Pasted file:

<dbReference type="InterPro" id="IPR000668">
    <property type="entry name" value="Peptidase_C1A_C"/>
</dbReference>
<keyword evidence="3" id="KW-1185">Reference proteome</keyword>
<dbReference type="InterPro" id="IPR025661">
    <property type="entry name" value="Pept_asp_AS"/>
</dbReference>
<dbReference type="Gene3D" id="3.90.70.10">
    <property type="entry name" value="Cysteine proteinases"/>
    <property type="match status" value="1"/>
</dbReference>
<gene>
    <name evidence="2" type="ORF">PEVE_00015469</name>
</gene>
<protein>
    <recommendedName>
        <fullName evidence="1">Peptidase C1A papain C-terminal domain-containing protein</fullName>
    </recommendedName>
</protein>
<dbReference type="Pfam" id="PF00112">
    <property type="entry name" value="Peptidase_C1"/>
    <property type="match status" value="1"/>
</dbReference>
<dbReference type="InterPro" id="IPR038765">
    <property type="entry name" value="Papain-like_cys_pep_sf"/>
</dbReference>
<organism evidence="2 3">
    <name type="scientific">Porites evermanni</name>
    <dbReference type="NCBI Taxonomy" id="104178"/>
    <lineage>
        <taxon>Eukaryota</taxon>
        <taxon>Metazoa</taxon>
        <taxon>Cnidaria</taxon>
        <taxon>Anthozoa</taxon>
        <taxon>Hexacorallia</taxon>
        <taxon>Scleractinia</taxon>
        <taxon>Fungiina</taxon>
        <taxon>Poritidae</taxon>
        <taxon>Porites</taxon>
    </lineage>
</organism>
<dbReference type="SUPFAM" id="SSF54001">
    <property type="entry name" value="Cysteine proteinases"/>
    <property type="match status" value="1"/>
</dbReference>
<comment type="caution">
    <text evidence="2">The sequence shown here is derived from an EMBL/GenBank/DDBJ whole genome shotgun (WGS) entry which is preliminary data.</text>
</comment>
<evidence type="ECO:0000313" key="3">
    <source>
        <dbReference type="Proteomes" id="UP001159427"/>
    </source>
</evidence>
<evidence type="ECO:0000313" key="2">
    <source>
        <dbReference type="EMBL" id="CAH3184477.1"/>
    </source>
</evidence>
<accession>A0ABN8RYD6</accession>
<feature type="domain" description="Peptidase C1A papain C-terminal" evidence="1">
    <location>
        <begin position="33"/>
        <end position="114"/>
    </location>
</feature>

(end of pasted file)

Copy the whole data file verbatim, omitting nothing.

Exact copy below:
<dbReference type="InterPro" id="IPR000668">
    <property type="entry name" value="Peptidase_C1A_C"/>
</dbReference>
<keyword evidence="3" id="KW-1185">Reference proteome</keyword>
<dbReference type="InterPro" id="IPR025661">
    <property type="entry name" value="Pept_asp_AS"/>
</dbReference>
<dbReference type="Gene3D" id="3.90.70.10">
    <property type="entry name" value="Cysteine proteinases"/>
    <property type="match status" value="1"/>
</dbReference>
<gene>
    <name evidence="2" type="ORF">PEVE_00015469</name>
</gene>
<protein>
    <recommendedName>
        <fullName evidence="1">Peptidase C1A papain C-terminal domain-containing protein</fullName>
    </recommendedName>
</protein>
<dbReference type="Pfam" id="PF00112">
    <property type="entry name" value="Peptidase_C1"/>
    <property type="match status" value="1"/>
</dbReference>
<dbReference type="InterPro" id="IPR038765">
    <property type="entry name" value="Papain-like_cys_pep_sf"/>
</dbReference>
<organism evidence="2 3">
    <name type="scientific">Porites evermanni</name>
    <dbReference type="NCBI Taxonomy" id="104178"/>
    <lineage>
        <taxon>Eukaryota</taxon>
        <taxon>Metazoa</taxon>
        <taxon>Cnidaria</taxon>
        <taxon>Anthozoa</taxon>
        <taxon>Hexacorallia</taxon>
        <taxon>Scleractinia</taxon>
        <taxon>Fungiina</taxon>
        <taxon>Poritidae</taxon>
        <taxon>Porites</taxon>
    </lineage>
</organism>
<dbReference type="SUPFAM" id="SSF54001">
    <property type="entry name" value="Cysteine proteinases"/>
    <property type="match status" value="1"/>
</dbReference>
<comment type="caution">
    <text evidence="2">The sequence shown here is derived from an EMBL/GenBank/DDBJ whole genome shotgun (WGS) entry which is preliminary data.</text>
</comment>
<evidence type="ECO:0000313" key="3">
    <source>
        <dbReference type="Proteomes" id="UP001159427"/>
    </source>
</evidence>
<evidence type="ECO:0000313" key="2">
    <source>
        <dbReference type="EMBL" id="CAH3184477.1"/>
    </source>
</evidence>
<accession>A0ABN8RYD6</accession>
<feature type="domain" description="Peptidase C1A papain C-terminal" evidence="1">
    <location>
        <begin position="33"/>
        <end position="114"/>
    </location>
</feature>